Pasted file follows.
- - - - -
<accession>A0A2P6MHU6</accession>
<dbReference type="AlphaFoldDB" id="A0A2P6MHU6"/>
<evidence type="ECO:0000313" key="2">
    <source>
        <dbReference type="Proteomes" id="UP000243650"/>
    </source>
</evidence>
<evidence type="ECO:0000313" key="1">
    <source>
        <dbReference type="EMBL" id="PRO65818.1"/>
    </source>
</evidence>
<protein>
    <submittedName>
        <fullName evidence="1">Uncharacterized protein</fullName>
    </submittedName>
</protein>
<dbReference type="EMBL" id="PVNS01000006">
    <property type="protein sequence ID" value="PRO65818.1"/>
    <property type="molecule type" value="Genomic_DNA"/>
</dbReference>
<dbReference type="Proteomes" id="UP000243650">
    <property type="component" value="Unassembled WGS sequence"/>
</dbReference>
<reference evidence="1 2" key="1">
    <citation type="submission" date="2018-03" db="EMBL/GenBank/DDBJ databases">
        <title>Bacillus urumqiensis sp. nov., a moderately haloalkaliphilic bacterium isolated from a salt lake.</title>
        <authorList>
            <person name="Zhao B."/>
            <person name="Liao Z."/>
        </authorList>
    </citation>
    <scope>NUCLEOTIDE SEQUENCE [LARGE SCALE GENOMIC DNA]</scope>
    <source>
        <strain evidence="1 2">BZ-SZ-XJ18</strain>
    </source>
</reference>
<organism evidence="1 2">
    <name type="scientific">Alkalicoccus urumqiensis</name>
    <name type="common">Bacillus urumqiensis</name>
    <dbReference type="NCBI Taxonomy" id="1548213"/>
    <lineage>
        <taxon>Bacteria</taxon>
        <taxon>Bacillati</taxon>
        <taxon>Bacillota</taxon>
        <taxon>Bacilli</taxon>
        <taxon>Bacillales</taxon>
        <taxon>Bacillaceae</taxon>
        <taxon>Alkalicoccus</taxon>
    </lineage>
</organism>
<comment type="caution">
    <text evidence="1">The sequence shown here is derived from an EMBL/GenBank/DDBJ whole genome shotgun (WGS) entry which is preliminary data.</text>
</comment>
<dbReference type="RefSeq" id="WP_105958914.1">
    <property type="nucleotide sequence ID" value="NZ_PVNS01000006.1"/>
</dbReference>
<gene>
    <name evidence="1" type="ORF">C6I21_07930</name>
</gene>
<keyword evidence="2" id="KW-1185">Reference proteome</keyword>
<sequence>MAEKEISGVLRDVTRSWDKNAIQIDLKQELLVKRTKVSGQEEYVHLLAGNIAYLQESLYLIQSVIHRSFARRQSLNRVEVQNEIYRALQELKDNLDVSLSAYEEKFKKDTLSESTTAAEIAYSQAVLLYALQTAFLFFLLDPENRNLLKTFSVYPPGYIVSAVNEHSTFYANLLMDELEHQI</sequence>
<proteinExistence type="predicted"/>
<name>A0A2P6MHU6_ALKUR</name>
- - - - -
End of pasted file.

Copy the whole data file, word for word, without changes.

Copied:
<accession>A0A2P6MHU6</accession>
<dbReference type="AlphaFoldDB" id="A0A2P6MHU6"/>
<evidence type="ECO:0000313" key="2">
    <source>
        <dbReference type="Proteomes" id="UP000243650"/>
    </source>
</evidence>
<evidence type="ECO:0000313" key="1">
    <source>
        <dbReference type="EMBL" id="PRO65818.1"/>
    </source>
</evidence>
<protein>
    <submittedName>
        <fullName evidence="1">Uncharacterized protein</fullName>
    </submittedName>
</protein>
<dbReference type="EMBL" id="PVNS01000006">
    <property type="protein sequence ID" value="PRO65818.1"/>
    <property type="molecule type" value="Genomic_DNA"/>
</dbReference>
<dbReference type="Proteomes" id="UP000243650">
    <property type="component" value="Unassembled WGS sequence"/>
</dbReference>
<reference evidence="1 2" key="1">
    <citation type="submission" date="2018-03" db="EMBL/GenBank/DDBJ databases">
        <title>Bacillus urumqiensis sp. nov., a moderately haloalkaliphilic bacterium isolated from a salt lake.</title>
        <authorList>
            <person name="Zhao B."/>
            <person name="Liao Z."/>
        </authorList>
    </citation>
    <scope>NUCLEOTIDE SEQUENCE [LARGE SCALE GENOMIC DNA]</scope>
    <source>
        <strain evidence="1 2">BZ-SZ-XJ18</strain>
    </source>
</reference>
<organism evidence="1 2">
    <name type="scientific">Alkalicoccus urumqiensis</name>
    <name type="common">Bacillus urumqiensis</name>
    <dbReference type="NCBI Taxonomy" id="1548213"/>
    <lineage>
        <taxon>Bacteria</taxon>
        <taxon>Bacillati</taxon>
        <taxon>Bacillota</taxon>
        <taxon>Bacilli</taxon>
        <taxon>Bacillales</taxon>
        <taxon>Bacillaceae</taxon>
        <taxon>Alkalicoccus</taxon>
    </lineage>
</organism>
<comment type="caution">
    <text evidence="1">The sequence shown here is derived from an EMBL/GenBank/DDBJ whole genome shotgun (WGS) entry which is preliminary data.</text>
</comment>
<dbReference type="RefSeq" id="WP_105958914.1">
    <property type="nucleotide sequence ID" value="NZ_PVNS01000006.1"/>
</dbReference>
<gene>
    <name evidence="1" type="ORF">C6I21_07930</name>
</gene>
<keyword evidence="2" id="KW-1185">Reference proteome</keyword>
<sequence>MAEKEISGVLRDVTRSWDKNAIQIDLKQELLVKRTKVSGQEEYVHLLAGNIAYLQESLYLIQSVIHRSFARRQSLNRVEVQNEIYRALQELKDNLDVSLSAYEEKFKKDTLSESTTAAEIAYSQAVLLYALQTAFLFFLLDPENRNLLKTFSVYPPGYIVSAVNEHSTFYANLLMDELEHQI</sequence>
<proteinExistence type="predicted"/>
<name>A0A2P6MHU6_ALKUR</name>